- Has the symptoms of alcohol poisoning. These can include vomiting, coughing up blood, gasping for breath, passing out, and seizures.
- Has a history of heavy drinking and is having severe withdrawal symptoms but is not willing to get treatment.
- Has delirium tremens (DTs), which can lead to death. Symptoms can include seizure, shaking, a fast heartbeat, and seeing or hearing things that aren’t there (hallucinations).
- Is thinking or talking about suicide or harming others.
Preventing alcohol poisoning
The Mayo Clinic suggests the following tips to prevent alcohol poisoning:
- Drink alcohol in moderation, if at all. If you choose to drink alcohol, do so in moderation. For healthy adults, that means up to one drink a day for women of all ages and men older than age 65, and up to two drinks a day for men age 65 and younger. When you do drink, enjoy your drink slowly.
- Don’t drink on an empty stomach. Having some food in your stomach may slow alcohol absorption somewhat, although it won’t prevent alcohol poisoning if, for example, you’re binge drinking.
- Communicate with your teens. Talk to your teenagers about the dangers of alcohol, including binge drinking. Evidence suggests that children who are warned about alcohol by their parents and who report close relationships with their parents are less likely to start drinking.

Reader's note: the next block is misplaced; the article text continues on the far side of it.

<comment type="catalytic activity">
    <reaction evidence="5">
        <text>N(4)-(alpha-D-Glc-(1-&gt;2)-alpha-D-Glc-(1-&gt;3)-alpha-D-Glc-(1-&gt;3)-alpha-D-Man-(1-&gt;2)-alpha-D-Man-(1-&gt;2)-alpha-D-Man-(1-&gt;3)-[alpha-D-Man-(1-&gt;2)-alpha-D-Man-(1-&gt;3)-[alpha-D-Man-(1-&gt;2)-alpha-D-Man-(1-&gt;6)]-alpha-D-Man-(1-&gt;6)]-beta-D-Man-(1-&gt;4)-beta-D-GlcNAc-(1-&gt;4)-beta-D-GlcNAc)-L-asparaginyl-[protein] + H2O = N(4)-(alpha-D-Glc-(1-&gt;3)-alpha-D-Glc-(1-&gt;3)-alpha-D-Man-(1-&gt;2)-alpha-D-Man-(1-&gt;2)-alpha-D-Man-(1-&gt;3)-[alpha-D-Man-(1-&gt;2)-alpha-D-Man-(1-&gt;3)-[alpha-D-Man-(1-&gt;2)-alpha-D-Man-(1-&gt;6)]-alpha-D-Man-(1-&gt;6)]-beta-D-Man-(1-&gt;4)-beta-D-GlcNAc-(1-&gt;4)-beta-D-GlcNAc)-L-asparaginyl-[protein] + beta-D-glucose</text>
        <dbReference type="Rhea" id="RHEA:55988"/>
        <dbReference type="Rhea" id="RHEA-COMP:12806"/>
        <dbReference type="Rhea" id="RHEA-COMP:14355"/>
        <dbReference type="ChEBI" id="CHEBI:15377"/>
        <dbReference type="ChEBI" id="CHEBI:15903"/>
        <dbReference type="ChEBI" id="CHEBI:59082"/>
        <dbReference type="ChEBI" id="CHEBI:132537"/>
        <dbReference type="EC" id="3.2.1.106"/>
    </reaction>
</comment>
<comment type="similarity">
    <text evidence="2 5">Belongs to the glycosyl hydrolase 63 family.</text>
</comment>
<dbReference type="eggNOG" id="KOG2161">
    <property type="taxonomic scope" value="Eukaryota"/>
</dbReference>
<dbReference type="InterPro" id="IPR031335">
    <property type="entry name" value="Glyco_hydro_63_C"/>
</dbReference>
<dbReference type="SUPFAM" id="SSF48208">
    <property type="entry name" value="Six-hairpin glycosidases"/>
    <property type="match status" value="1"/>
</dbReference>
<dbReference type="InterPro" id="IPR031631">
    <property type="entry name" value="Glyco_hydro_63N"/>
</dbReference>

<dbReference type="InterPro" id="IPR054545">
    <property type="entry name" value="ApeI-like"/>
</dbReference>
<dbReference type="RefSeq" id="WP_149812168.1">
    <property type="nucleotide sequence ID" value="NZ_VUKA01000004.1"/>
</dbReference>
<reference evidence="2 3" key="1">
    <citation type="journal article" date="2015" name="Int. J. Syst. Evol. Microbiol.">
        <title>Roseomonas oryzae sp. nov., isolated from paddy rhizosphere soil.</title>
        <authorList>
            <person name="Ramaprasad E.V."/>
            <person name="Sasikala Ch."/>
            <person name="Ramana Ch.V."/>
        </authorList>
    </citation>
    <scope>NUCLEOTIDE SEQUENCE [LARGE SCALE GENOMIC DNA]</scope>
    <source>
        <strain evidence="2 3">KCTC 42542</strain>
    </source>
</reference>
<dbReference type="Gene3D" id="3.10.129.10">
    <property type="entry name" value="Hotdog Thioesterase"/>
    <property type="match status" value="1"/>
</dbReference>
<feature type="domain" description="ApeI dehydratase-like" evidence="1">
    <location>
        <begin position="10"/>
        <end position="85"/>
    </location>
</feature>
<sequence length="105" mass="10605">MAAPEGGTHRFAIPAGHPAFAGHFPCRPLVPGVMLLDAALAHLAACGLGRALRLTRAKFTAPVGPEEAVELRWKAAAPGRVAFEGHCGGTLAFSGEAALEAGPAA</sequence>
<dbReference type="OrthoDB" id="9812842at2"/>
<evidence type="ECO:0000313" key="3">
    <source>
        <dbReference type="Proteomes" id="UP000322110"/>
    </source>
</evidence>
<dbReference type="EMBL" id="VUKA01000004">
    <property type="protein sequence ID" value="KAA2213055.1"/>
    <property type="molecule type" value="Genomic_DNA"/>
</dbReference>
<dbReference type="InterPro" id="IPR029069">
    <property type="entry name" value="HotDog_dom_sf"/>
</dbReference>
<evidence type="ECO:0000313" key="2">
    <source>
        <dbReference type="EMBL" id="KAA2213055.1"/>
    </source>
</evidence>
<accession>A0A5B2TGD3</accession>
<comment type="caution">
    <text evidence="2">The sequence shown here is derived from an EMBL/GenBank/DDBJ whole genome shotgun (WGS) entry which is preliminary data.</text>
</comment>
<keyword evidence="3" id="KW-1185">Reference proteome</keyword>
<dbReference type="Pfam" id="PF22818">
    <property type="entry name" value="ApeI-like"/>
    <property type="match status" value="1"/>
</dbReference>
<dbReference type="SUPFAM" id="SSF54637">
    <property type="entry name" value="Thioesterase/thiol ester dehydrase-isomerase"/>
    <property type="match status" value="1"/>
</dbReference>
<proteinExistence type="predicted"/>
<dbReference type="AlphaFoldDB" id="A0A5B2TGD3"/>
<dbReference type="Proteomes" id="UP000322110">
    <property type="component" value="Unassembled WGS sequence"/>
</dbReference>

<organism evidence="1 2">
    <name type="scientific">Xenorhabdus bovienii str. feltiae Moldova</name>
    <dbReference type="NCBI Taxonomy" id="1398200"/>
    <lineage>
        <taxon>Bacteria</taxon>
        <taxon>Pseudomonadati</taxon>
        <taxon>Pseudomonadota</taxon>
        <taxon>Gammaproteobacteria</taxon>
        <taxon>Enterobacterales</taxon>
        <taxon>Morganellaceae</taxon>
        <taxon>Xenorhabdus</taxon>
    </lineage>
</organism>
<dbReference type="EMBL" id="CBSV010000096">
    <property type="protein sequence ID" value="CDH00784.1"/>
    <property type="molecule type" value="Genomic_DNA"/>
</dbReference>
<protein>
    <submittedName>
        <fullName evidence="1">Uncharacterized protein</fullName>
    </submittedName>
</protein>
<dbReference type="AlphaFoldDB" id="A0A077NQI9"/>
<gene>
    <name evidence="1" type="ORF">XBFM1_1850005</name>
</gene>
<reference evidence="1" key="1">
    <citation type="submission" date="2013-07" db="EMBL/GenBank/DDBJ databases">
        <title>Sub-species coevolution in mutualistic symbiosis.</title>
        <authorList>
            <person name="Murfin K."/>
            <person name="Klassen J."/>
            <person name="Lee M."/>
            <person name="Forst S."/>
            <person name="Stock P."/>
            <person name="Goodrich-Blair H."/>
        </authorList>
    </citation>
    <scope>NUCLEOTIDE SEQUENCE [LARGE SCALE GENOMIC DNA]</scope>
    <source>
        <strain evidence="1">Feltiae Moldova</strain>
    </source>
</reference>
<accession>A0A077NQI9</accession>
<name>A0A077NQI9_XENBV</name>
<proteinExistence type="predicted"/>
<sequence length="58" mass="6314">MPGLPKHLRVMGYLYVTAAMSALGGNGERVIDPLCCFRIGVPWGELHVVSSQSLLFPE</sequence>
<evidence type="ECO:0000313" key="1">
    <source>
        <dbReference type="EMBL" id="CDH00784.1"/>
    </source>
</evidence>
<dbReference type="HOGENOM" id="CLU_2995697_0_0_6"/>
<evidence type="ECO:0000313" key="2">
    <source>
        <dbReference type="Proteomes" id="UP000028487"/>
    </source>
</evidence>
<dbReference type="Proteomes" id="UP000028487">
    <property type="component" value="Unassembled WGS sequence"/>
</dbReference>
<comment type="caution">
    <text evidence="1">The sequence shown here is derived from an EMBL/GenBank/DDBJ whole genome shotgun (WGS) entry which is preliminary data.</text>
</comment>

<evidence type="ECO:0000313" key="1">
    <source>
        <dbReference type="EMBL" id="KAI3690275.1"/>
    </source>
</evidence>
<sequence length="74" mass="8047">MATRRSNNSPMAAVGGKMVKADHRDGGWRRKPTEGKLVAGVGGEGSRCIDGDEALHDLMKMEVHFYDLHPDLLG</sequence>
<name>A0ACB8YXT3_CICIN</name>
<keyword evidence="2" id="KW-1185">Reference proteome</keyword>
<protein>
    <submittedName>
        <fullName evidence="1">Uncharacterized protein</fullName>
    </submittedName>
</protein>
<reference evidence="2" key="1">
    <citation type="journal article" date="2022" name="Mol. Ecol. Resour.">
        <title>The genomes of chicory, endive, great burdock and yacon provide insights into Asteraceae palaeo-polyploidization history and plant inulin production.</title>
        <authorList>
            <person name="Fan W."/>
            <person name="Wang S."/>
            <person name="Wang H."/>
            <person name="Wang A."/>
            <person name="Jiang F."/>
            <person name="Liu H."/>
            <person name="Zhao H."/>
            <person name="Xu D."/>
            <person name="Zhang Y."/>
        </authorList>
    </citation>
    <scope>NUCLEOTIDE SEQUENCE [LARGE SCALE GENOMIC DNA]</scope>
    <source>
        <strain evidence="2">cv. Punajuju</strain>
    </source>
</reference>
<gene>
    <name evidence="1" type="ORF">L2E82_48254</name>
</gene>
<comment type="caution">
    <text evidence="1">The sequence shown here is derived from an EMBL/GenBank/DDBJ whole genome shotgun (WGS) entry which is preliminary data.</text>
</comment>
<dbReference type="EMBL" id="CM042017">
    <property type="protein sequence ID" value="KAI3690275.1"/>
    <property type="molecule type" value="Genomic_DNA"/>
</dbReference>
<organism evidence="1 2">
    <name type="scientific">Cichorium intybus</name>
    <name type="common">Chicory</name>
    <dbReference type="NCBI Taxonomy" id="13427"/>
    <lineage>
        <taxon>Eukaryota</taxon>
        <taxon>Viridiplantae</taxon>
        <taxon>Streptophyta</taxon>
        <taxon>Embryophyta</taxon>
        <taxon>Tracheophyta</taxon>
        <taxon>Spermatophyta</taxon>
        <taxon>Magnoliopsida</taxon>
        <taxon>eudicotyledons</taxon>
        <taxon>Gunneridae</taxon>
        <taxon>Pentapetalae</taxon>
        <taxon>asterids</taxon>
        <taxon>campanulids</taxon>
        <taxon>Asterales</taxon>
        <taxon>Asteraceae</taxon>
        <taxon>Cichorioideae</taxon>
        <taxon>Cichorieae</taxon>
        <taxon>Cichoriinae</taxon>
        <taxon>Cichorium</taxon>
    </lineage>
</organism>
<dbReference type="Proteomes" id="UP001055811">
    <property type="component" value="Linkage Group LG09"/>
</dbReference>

- Store products safely. If you have small children, store alcohol-containing products, including cosmetics, mouthwashes and medications, out of their reach. Use child-proof bathroom and kitchen cabinets to prevent access to household cleaners. Keep toxic items in your garage or storage area safely out of reach. Consider keeping alcoholic beverages under lock and key.
- Get follow-up care. If you or your teen has been treated for alcohol poisoning, be sure to ask about follow-up care. Meeting with a health professional, particularly an experienced chemical dependency professional, can help you prevent future binge drinking.
Alcohol poisoning is a serious, life-threatening condition that needs to be treated immediately. If you suspect that you or someone else is suffering from alcohol poisoning, don’t wait – contact a healthcare professional or 911 immediately.